But, as a sort of aside, we can expand this further..
    So then, should we legalize marijuana, abortion, etc. because people want those things “given to them”? I guess legalization is more on the level of a group, but what about on more of an individual level?

    Now I haven’t studied the Greek (i.e. original language) of Luke 6:30 indicates financial/livelihood giving. Regardless, I believe these others scenarios help us to garner understanding on the matter. And the context of Luke 6:30 helps as well.

    But like I said, I don’t purport to have a clear-cut answer most of the sorts of scenarios and whatnot that arise from this question. But I trust in Jesus that He will lead me on His straight and narrow path. Indeed, He is that path (John 14:6). Let us not become weary in our pursuit of knowledge, but let us not allow the pursuit of knowledge to cripple our very lives. We should allow the simplicity of love of God and love of others direct our lives. I believe Scripture recognizes the importance of the heart’s desires, intentions, etc. over the “good works” in and of themselves (Luke 11:42, Micah 6:8, etc.). Good works are, um, good in that they have a good effect on others, right? But in light of Matthew 7:21-23, I believe it’s possible to have good works, but not the good faith that God calls each of us to–that good faith of trusting in Him, and particularly, in Jesus, the Savior of the world. Perhaps it’s similar to those “blessed” to produce wealth for themselves but who fail to recognize/obey God (Deuteronomy 8:17). Psalm 127:1 comes to mind:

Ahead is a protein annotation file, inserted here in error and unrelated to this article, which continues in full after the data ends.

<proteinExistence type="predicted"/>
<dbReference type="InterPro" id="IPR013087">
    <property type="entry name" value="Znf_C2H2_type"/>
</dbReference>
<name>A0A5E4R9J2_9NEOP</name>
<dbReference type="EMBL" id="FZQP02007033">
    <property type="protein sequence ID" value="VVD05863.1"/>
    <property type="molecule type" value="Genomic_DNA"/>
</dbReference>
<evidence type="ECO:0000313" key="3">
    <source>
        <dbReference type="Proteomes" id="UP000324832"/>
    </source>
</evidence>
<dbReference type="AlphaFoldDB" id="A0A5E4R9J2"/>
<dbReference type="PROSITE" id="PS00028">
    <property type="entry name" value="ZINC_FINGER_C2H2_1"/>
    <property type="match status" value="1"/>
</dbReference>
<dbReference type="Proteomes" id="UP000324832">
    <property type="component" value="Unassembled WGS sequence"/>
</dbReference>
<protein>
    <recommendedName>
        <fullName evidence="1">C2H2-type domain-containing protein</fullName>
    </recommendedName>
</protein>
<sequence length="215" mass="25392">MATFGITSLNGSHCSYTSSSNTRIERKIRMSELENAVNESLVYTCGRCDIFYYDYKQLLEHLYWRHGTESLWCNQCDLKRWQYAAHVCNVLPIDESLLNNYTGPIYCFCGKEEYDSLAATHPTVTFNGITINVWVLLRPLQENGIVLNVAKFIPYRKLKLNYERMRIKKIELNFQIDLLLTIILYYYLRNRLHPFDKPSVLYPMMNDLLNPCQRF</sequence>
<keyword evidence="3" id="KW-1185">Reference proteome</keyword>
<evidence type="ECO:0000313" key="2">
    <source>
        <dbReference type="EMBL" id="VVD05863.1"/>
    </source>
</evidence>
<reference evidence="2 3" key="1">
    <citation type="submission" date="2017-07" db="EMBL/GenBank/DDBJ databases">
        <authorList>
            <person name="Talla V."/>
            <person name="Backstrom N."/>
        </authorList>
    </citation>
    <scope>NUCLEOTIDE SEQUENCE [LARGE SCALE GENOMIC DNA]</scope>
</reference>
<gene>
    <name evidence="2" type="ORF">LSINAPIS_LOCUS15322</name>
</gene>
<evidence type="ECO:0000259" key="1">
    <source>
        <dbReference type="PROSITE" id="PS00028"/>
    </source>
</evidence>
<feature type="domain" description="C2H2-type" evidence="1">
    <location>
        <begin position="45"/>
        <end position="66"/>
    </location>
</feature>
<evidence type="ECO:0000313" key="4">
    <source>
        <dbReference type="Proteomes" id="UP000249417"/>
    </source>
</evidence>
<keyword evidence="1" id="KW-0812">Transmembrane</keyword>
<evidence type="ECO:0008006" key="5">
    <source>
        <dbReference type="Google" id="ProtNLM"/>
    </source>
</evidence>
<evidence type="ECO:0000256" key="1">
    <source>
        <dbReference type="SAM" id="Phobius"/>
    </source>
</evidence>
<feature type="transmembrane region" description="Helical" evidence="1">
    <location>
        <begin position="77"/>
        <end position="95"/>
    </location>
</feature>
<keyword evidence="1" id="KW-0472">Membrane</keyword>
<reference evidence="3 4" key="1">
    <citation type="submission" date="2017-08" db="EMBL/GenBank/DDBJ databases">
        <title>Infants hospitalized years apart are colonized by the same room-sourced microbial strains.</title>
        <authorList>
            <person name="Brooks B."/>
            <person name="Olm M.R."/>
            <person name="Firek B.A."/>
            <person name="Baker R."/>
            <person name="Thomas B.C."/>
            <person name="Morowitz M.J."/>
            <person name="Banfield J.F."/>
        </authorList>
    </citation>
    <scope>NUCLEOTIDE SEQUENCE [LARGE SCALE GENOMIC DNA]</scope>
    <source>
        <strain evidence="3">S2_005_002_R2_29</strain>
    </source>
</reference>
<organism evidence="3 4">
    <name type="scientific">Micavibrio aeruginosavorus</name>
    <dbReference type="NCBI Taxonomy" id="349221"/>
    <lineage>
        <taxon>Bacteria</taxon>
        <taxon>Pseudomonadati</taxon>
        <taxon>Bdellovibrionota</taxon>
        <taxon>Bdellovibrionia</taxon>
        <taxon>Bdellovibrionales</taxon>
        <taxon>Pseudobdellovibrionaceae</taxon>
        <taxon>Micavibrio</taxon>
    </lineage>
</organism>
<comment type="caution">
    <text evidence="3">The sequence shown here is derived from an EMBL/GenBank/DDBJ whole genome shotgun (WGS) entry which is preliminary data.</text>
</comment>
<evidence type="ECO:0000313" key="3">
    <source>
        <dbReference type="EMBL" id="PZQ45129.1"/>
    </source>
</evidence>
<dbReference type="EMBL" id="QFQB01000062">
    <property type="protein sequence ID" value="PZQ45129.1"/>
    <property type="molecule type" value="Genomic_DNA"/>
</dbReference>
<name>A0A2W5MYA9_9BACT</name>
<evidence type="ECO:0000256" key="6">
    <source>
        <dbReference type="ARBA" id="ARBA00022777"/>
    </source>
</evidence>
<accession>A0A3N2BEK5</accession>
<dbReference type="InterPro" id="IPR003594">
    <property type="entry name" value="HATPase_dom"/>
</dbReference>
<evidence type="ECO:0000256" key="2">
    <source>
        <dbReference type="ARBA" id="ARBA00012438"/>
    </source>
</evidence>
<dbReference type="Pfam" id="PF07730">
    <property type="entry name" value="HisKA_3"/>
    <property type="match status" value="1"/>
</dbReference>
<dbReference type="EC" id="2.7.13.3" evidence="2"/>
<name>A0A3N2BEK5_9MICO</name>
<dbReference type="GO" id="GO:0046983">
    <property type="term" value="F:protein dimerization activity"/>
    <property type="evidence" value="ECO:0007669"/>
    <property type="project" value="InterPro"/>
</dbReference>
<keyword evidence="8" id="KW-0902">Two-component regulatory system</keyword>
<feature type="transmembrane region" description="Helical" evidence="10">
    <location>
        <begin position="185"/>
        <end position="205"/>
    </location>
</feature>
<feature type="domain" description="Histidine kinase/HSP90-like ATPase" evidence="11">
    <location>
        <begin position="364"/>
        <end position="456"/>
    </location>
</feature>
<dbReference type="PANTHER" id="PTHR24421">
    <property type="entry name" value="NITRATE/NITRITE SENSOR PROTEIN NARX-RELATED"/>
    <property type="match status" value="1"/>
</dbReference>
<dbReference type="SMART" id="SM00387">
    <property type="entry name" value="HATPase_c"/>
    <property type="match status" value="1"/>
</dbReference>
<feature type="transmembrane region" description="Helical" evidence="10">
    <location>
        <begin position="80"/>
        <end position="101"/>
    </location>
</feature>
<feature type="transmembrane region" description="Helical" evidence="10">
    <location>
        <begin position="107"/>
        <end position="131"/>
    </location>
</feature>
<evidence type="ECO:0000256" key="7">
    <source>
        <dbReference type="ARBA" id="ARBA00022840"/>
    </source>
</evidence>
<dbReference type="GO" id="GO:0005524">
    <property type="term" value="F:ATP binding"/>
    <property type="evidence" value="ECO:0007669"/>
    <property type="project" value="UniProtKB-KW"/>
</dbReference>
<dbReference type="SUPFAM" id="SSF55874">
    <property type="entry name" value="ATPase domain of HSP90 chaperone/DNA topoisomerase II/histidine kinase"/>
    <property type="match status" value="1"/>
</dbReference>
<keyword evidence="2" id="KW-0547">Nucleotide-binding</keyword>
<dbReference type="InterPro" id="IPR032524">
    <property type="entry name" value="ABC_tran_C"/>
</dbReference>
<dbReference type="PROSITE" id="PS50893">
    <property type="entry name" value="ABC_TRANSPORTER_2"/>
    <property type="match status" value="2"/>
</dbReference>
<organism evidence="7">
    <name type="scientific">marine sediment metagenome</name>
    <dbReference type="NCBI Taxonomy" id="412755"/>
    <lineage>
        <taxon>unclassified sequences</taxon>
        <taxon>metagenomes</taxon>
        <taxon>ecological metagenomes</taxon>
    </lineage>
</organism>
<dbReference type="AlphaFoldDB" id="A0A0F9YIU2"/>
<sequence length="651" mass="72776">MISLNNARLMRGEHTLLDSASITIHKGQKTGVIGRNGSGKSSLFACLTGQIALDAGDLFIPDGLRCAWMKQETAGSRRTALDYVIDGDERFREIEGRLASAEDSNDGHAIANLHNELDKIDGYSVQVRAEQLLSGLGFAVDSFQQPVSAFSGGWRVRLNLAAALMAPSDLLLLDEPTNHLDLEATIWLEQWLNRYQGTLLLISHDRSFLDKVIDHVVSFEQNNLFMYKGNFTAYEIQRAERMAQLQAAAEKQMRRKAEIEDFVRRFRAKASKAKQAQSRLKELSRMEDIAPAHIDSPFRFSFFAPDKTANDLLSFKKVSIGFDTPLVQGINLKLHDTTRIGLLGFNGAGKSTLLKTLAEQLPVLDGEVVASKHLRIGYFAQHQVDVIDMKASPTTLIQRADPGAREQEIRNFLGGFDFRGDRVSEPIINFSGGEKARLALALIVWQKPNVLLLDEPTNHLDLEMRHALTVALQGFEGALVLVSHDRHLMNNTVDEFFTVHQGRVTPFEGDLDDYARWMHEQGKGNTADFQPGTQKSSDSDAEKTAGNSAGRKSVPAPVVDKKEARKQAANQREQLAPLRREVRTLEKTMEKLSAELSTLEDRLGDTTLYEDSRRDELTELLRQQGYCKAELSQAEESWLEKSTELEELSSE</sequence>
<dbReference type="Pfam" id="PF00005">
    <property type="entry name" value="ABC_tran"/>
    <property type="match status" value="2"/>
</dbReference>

Unless the LORD builds the house,
    its builders labor in vain.
    Unless the LORD watches over the city,
    the watchmen stand guard in vain.

    Now perhaps there are those who, at least on some level, appreciate goodness, but they have not come to know (at least in fullness) the truth of God as revealed in Jesus. I believe Jesus calls us to those people, saying that the harvest is plentiful. Its seems to me that some (like perhaps Cornelius in Acts 10) may not have come into the full knowledge of who Jesus is, but they still have good works—works that God Himself takes note of. So I don’t believe that just because someone doesn’t have faith in Jesus that their good works are utterly futile or despicable. And I don’t believe we have a Biblical basis to condemn their good works. Rather, we need to encourage and point people towards the salvation that comes through Jesus Christ, warning them that the rejection of Christ does bring condemnation. But the beautiful part is that the acceptance of Christ gives freedom from condemnation. Amen! Lovers of true goodness will be drawn unto God/Jesus b/c He is the wellspring of all goodness and everything good. I suppose it’s similar to John 6:45.

    It’s been somewhat of a personal intellectual marathon for me to write this post, so forgive me if it seems too much like nonsensical stream of consciousness. But I do pray that God would allow you to glean any wisdom that, well, is gleanable from this comment! May we grow in God and do His will in the earth! Praise Jesus! God bless you in Christ!